COVID-19 herd immunity target to be reached on 19 May

The 70% mark set by the Maltese authorities will be reached next week

Herd immunity for COVID-19 will be reached today week if the vaccination rollout of first doses maintains the current pace. 

With 61% of the adult population aged 18 and over having received at least their first dose of the COVID-19 vaccine last Monday, the 70% mark set by the Maltese authorities will be reached on 19 May. 

On the same day, Malta can expect to have a third of its adult population fully-inoculated with two doses, or the single shot Janssen vaccine. 

MaltaToday has been tracking the vaccination rollout and the daily figures published by the health authorities show that since the start of May, the number of adults vaccinated with the first dose has increased by one percentage point per day. 

The only blip was last Sunday and this is probably attributable to the fact that it happened to be Mother’s Day. 

The latest available data, which is for last Monday, shows that 265,361 first doses had been administered, while 123,843 people were fully vaccinated. 

Public Health Superintendent Charmaine Gauci said last week that herd immunity will be reached when 70% of the adult population would have received its first dose. 

Health Minister Chris Fearne said in parliament on Tuesday that one dose would provide a level of immunity that contributes to less severe symptoms if a person contracts the virus. 

If the daily 1% increase is maintained, Malta can expect to have all its adult population vaccinated against COVID-19 with at least one dose by 18 June.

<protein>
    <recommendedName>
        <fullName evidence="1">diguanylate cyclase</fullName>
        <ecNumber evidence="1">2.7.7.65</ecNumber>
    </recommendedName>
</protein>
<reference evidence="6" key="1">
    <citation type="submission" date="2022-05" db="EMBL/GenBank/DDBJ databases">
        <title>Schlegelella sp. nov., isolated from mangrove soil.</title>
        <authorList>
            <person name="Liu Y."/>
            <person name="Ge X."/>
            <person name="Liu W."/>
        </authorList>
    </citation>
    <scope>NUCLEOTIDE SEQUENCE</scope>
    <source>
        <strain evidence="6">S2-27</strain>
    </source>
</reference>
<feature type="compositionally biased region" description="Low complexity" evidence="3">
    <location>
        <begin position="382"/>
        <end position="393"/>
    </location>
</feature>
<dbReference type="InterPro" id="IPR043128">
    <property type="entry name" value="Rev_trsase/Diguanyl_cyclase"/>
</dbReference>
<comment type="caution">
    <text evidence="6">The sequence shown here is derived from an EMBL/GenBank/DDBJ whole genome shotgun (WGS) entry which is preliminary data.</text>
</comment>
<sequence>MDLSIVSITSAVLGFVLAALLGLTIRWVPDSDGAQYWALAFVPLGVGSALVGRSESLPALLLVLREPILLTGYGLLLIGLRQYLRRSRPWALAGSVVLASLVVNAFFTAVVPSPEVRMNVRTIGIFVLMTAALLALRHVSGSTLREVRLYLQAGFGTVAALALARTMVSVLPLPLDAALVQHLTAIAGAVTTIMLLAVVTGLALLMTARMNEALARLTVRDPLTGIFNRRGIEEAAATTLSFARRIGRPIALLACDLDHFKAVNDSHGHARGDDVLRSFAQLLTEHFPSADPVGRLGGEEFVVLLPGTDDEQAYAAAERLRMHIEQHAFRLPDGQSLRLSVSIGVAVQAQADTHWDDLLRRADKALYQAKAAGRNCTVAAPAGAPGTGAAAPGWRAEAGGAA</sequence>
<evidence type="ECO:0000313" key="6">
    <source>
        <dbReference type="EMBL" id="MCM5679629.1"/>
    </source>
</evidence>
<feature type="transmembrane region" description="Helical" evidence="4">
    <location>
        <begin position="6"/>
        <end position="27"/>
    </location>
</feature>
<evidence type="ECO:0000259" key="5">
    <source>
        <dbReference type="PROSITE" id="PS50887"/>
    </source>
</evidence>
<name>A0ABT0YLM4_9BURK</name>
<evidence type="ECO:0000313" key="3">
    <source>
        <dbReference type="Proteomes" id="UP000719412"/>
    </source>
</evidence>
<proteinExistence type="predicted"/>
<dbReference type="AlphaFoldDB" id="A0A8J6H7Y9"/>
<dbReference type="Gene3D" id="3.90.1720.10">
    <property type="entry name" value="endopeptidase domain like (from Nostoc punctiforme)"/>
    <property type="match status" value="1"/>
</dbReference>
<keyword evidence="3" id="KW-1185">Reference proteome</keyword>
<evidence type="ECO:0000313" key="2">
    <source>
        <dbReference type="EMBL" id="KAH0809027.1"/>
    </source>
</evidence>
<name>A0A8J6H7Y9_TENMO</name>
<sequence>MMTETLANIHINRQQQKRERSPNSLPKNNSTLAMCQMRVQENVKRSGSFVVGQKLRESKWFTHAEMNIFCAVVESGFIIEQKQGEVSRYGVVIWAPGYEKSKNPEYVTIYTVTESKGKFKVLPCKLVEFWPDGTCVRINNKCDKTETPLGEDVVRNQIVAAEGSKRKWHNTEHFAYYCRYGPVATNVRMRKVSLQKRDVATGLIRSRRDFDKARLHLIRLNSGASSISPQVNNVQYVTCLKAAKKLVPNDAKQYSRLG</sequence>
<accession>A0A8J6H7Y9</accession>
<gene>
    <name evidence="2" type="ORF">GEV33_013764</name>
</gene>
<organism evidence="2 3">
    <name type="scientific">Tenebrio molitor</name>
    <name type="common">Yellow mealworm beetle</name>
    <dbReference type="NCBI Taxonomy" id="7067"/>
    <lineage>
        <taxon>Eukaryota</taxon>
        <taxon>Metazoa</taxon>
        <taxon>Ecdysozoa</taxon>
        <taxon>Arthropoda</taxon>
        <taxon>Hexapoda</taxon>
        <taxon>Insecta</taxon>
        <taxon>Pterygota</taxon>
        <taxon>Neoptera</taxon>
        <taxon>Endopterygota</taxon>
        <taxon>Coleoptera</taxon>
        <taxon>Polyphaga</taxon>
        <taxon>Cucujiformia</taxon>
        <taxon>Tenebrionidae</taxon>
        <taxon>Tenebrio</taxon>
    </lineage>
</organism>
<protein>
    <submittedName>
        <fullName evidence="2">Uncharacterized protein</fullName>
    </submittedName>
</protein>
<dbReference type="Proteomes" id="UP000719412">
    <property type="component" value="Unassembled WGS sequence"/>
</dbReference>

The rollout of second doses has seen a 1% increase every other day, which means that at the current rate, by today week, 33% of the population would be fully vaccinated. 

If this vaccination rate is maintained Malta could hope to achieve the EU target of having 70% of its adult population fully-vaccinated (with two doses or the Janssen shot) by the end of July. 

Improving or regressing from the target depends on the timely delivery of vaccines. 

Malta is currently using the four vaccines approved by the European Medicines Agency – Pfizer-BioNtech, AstraZeneca, Moderna and Janssen (Johnson & Johnson). 

Herd immunity is when a substantial proportion of a population is vaccinated thus lowering the overall amount of virus able to spread in the community. 

The percentage of people who need to be immune in order to achieve herd immunity varies with each disease. 

According to the World Health Organisation the proportion of the population that must be vaccinated against COVID-19 to induce herd immunity is not known. This is an area where research is ongoing. 

However, the 70% coverage is being considered by European health authorities as a plausible target to start achieving a semblance of normality. 

Malta is relaxing restrictive measures in a gradual approach as coronavirus infections and hospitalisations drop. 

The tough measures were introduced in March as the country battled a surge of cases that put hospital facilities under strain. 

On Tuesday, Malta recorded only six new infections as active cases continued to drop to 204.